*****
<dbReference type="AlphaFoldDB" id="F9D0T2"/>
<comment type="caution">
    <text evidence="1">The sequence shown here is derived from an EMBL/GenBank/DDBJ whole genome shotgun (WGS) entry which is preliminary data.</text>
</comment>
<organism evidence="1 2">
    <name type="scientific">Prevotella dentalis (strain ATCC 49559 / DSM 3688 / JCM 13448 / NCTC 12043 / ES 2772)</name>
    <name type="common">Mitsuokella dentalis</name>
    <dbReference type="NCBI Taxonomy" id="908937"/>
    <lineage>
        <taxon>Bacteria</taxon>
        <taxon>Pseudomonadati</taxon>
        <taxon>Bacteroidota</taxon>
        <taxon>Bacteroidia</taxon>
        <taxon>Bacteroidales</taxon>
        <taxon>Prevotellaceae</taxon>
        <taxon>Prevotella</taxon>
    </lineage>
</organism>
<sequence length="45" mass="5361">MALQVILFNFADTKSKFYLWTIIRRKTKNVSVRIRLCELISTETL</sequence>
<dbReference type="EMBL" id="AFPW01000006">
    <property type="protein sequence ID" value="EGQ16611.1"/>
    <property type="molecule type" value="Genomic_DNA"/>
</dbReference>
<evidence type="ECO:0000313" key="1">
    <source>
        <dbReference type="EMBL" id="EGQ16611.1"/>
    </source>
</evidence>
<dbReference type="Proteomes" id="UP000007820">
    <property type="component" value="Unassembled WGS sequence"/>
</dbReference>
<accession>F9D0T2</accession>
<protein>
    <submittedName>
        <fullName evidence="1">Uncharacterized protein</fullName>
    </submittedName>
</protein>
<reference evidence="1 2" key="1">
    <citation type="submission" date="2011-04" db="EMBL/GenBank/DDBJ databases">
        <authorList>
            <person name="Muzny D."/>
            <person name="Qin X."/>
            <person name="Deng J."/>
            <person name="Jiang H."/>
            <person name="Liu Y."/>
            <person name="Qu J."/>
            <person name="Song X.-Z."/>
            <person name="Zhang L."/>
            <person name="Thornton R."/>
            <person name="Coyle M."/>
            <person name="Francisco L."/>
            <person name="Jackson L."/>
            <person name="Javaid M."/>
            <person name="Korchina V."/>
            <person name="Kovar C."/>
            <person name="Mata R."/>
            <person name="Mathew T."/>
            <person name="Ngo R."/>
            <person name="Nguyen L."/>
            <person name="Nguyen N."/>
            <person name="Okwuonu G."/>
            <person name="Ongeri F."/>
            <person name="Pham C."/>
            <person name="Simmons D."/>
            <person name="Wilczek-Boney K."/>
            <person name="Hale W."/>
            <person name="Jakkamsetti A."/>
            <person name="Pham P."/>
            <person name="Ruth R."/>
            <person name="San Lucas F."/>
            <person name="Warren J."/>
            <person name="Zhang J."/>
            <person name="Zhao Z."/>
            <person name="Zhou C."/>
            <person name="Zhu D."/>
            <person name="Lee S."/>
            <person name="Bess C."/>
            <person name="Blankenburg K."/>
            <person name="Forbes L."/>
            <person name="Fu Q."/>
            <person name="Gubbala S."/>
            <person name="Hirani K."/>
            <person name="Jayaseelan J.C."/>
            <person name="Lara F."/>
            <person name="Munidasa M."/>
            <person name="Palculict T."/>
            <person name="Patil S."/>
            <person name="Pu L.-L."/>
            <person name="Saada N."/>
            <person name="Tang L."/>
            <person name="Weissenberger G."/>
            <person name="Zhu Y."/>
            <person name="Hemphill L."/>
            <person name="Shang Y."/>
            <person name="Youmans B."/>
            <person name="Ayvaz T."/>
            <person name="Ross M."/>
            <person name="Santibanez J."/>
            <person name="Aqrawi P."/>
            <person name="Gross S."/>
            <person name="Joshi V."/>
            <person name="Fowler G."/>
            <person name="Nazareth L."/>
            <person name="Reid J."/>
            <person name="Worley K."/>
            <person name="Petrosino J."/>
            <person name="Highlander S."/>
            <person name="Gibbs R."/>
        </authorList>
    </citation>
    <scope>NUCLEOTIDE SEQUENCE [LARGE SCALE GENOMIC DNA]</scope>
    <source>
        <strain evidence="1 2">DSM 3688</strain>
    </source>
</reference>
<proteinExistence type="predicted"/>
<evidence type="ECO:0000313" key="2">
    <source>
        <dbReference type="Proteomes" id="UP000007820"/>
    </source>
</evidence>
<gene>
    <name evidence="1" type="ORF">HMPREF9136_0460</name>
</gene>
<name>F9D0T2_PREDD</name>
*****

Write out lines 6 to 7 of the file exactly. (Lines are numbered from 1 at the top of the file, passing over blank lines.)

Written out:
    <name type="scientific">Prevotella dentalis (strain ATCC 49559 / DSM 3688 / JCM 13448 / NCTC 12043 / ES 2772)</name>
    <name type="common">Mitsuokella dentalis</name>